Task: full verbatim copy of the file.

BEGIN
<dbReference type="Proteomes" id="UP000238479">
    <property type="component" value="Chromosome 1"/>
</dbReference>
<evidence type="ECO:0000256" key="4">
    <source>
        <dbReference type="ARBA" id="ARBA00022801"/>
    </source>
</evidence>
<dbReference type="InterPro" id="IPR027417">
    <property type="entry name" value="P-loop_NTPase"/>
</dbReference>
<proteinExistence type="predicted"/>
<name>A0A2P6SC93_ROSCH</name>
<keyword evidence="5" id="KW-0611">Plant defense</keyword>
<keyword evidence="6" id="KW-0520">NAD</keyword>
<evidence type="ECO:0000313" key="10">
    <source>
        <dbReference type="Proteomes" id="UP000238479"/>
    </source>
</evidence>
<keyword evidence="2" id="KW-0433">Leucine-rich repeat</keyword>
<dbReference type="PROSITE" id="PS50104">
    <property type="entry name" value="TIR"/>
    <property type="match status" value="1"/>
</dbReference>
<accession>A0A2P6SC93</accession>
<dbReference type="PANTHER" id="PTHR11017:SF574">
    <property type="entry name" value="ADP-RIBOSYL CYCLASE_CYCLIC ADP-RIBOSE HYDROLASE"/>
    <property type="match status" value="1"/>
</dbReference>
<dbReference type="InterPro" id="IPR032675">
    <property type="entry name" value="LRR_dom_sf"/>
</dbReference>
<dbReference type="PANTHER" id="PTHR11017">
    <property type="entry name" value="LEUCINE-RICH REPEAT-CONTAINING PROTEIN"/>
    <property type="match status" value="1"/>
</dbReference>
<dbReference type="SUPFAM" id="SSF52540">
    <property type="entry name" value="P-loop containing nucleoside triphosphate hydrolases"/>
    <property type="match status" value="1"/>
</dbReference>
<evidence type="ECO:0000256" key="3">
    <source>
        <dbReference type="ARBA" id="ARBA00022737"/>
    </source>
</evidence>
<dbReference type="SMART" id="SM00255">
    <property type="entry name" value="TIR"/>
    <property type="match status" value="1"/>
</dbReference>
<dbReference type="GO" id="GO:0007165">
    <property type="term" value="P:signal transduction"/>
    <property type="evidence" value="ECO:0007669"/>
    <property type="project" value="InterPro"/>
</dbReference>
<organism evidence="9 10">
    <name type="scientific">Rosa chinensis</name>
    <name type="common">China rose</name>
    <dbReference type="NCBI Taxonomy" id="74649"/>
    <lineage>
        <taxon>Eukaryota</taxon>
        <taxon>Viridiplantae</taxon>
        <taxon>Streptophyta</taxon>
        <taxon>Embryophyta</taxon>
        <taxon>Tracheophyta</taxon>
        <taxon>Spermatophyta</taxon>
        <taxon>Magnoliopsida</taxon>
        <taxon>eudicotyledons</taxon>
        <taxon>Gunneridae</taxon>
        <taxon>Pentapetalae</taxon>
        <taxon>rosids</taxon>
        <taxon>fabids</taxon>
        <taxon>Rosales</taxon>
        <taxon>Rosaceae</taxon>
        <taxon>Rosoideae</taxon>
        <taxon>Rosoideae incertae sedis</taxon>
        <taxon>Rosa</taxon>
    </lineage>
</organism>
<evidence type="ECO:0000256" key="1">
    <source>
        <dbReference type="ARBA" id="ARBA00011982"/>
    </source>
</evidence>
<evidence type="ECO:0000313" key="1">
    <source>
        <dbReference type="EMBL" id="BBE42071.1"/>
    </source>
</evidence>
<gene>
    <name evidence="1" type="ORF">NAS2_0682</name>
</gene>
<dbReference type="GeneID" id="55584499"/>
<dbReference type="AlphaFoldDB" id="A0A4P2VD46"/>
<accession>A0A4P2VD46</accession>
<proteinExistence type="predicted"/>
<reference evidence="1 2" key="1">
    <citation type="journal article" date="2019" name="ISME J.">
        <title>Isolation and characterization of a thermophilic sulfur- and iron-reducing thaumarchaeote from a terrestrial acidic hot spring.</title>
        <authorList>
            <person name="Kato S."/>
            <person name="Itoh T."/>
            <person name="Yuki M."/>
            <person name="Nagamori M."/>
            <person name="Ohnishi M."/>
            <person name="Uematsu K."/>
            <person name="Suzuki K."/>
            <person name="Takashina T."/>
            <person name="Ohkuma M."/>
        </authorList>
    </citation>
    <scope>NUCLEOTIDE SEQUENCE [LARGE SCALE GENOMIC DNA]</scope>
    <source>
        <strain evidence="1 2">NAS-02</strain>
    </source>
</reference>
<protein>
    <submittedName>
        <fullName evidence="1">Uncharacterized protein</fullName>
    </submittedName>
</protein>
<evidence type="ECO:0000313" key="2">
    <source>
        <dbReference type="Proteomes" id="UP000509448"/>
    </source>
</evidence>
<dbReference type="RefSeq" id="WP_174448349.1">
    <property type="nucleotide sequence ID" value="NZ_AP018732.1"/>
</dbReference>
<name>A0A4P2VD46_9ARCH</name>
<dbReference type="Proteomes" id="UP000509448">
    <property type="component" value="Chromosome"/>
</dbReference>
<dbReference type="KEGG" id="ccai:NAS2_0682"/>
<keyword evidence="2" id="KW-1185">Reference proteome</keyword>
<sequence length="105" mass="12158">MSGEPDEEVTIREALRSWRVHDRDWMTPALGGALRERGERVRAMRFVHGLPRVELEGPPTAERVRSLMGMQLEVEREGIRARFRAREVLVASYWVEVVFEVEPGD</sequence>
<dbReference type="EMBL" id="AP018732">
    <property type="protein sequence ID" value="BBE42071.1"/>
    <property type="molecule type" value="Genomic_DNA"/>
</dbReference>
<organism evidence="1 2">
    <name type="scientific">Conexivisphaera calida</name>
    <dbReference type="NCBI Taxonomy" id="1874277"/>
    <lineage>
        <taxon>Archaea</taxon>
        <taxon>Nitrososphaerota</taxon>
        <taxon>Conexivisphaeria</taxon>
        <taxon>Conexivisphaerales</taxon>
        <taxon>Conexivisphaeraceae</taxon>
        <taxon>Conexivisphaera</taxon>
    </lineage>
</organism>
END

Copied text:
<dbReference type="Proteomes" id="UP000238479">
    <property type="component" value="Chromosome 1"/>
</dbReference>
<evidence type="ECO:0000256" key="4">
    <source>
        <dbReference type="ARBA" id="ARBA00022801"/>
    </source>
</evidence>
<dbReference type="InterPro" id="IPR027417">
    <property type="entry name" value="P-loop_NTPase"/>
</dbReference>
<proteinExistence type="predicted"/>
<name>A0A2P6SC93_ROSCH</name>
<keyword evidence="5" id="KW-0611">Plant defense</keyword>
<keyword evidence="6" id="KW-0520">NAD</keyword>
<evidence type="ECO:0000313" key="10">
    <source>
        <dbReference type="Proteomes" id="UP000238479"/>
    </source>
</evidence>
<keyword evidence="2" id="KW-0433">Leucine-rich repeat</keyword>
<dbReference type="PROSITE" id="PS50104">
    <property type="entry name" value="TIR"/>
    <property type="match status" value="1"/>
</dbReference>
<accession>A0A2P6SC93</accession>
<dbReference type="PANTHER" id="PTHR11017:SF574">
    <property type="entry name" value="ADP-RIBOSYL CYCLASE_CYCLIC ADP-RIBOSE HYDROLASE"/>
    <property type="match status" value="1"/>
</dbReference>
<dbReference type="InterPro" id="IPR032675">
    <property type="entry name" value="LRR_dom_sf"/>
</dbReference>
<dbReference type="PANTHER" id="PTHR11017">
    <property type="entry name" value="LEUCINE-RICH REPEAT-CONTAINING PROTEIN"/>
    <property type="match status" value="1"/>
</dbReference>
<dbReference type="SUPFAM" id="SSF52540">
    <property type="entry name" value="P-loop containing nucleoside triphosphate hydrolases"/>
    <property type="match status" value="1"/>
</dbReference>
<evidence type="ECO:0000256" key="3">
    <source>
        <dbReference type="ARBA" id="ARBA00022737"/>
    </source>
</evidence>
<dbReference type="SMART" id="SM00255">
    <property type="entry name" value="TIR"/>
    <property type="match status" value="1"/>
</dbReference>
<dbReference type="GO" id="GO:0007165">
    <property type="term" value="P:signal transduction"/>
    <property type="evidence" value="ECO:0007669"/>
    <property type="project" value="InterPro"/>
</dbReference>
<organism evidence="9 10">
    <name type="scientific">Rosa chinensis</name>
    <name type="common">China rose</name>
    <dbReference type="NCBI Taxonomy" id="74649"/>
    <lineage>
        <taxon>Eukaryota</taxon>
        <taxon>Viridiplantae</taxon>
        <taxon>Streptophyta</taxon>
        <taxon>Embryophyta</taxon>
        <taxon>Tracheophyta</taxon>
        <taxon>Spermatophyta</taxon>
        <taxon>Magnoliopsida</taxon>
        <taxon>eudicotyledons</taxon>
        <taxon>Gunneridae</taxon>
        <taxon>Pentapetalae</taxon>
        <taxon>rosids</taxon>
        <taxon>fabids</taxon>
        <taxon>Rosales</taxon>
        <taxon>Rosaceae</taxon>
        <taxon>Rosoideae</taxon>
        <taxon>Rosoideae incertae sedis</taxon>
        <taxon>Rosa</taxon>
    </lineage>
</organism>
<evidence type="ECO:0000256" key="1">
    <source>
        <dbReference type="ARBA" id="ARBA00011982"/>
    </source>
</evidence>
<evidence type="ECO:0000313" key="1">
    <source>
        <dbReference type="EMBL" id="BBE42071.1"/>
    </source>
</evidence>
<gene>
    <name evidence="1" type="ORF">NAS2_0682</name>
</gene>
<dbReference type="GeneID" id="55584499"/>
<dbReference type="AlphaFoldDB" id="A0A4P2VD46"/>
<accession>A0A4P2VD46</accession>
<proteinExistence type="predicted"/>
<reference evidence="1 2" key="1">
    <citation type="journal article" date="2019" name="ISME J.">
        <title>Isolation and characterization of a thermophilic sulfur- and iron-reducing thaumarchaeote from a terrestrial acidic hot spring.</title>
        <authorList>
            <person name="Kato S."/>
            <person name="Itoh T."/>
            <person name="Yuki M."/>
            <person name="Nagamori M."/>
            <person name="Ohnishi M."/>
            <person name="Uematsu K."/>
            <person name="Suzuki K."/>
            <person name="Takashina T."/>
            <person name="Ohkuma M."/>
        </authorList>
    </citation>
    <scope>NUCLEOTIDE SEQUENCE [LARGE SCALE GENOMIC DNA]</scope>
    <source>
        <strain evidence="1 2">NAS-02</strain>
    </source>
</reference>
<protein>
    <submittedName>
        <fullName evidence="1">Uncharacterized protein</fullName>
    </submittedName>
</protein>
<evidence type="ECO:0000313" key="2">
    <source>
        <dbReference type="Proteomes" id="UP000509448"/>
    </source>
</evidence>
<dbReference type="RefSeq" id="WP_174448349.1">
    <property type="nucleotide sequence ID" value="NZ_AP018732.1"/>
</dbReference>
<name>A0A4P2VD46_9ARCH</name>
<dbReference type="Proteomes" id="UP000509448">
    <property type="component" value="Chromosome"/>
</dbReference>
<dbReference type="KEGG" id="ccai:NAS2_0682"/>
<keyword evidence="2" id="KW-1185">Reference proteome</keyword>
<sequence length="105" mass="12158">MSGEPDEEVTIREALRSWRVHDRDWMTPALGGALRERGERVRAMRFVHGLPRVELEGPPTAERVRSLMGMQLEVEREGIRARFRAREVLVASYWVEVVFEVEPGD</sequence>
<dbReference type="EMBL" id="AP018732">
    <property type="protein sequence ID" value="BBE42071.1"/>
    <property type="molecule type" value="Genomic_DNA"/>
</dbReference>
<organism evidence="1 2">
    <name type="scientific">Conexivisphaera calida</name>
    <dbReference type="NCBI Taxonomy" id="1874277"/>
    <lineage>
        <taxon>Archaea</taxon>
        <taxon>Nitrososphaerota</taxon>
        <taxon>Conexivisphaeria</taxon>
        <taxon>Conexivisphaerales</taxon>
        <taxon>Conexivisphaeraceae</taxon>
        <taxon>Conexivisphaera</taxon>
    </lineage>
</organism>